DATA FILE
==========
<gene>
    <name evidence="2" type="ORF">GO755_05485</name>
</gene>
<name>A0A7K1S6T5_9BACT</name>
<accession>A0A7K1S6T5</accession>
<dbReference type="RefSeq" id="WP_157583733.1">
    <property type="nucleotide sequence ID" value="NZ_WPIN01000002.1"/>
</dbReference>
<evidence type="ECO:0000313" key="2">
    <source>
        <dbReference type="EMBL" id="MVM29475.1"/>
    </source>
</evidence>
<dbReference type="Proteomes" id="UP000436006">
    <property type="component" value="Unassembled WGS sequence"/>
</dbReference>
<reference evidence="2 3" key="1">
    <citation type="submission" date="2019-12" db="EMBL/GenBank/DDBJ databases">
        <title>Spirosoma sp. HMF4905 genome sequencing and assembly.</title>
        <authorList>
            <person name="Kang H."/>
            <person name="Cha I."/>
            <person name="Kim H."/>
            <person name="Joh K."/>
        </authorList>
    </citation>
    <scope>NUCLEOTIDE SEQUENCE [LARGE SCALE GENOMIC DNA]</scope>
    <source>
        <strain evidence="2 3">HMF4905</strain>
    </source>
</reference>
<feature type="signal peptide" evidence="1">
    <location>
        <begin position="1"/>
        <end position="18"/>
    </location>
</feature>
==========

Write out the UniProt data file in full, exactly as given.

<gene>
    <name evidence="2" type="ORF">GO755_05485</name>
</gene>
<name>A0A7K1S6T5_9BACT</name>
<accession>A0A7K1S6T5</accession>
<dbReference type="RefSeq" id="WP_157583733.1">
    <property type="nucleotide sequence ID" value="NZ_WPIN01000002.1"/>
</dbReference>
<evidence type="ECO:0000313" key="2">
    <source>
        <dbReference type="EMBL" id="MVM29475.1"/>
    </source>
</evidence>
<dbReference type="Proteomes" id="UP000436006">
    <property type="component" value="Unassembled WGS sequence"/>
</dbReference>
<reference evidence="2 3" key="1">
    <citation type="submission" date="2019-12" db="EMBL/GenBank/DDBJ databases">
        <title>Spirosoma sp. HMF4905 genome sequencing and assembly.</title>
        <authorList>
            <person name="Kang H."/>
            <person name="Cha I."/>
            <person name="Kim H."/>
            <person name="Joh K."/>
        </authorList>
    </citation>
    <scope>NUCLEOTIDE SEQUENCE [LARGE SCALE GENOMIC DNA]</scope>
    <source>
        <strain evidence="2 3">HMF4905</strain>
    </source>
</reference>
<feature type="signal peptide" evidence="1">
    <location>
        <begin position="1"/>
        <end position="18"/>
    </location>
</feature>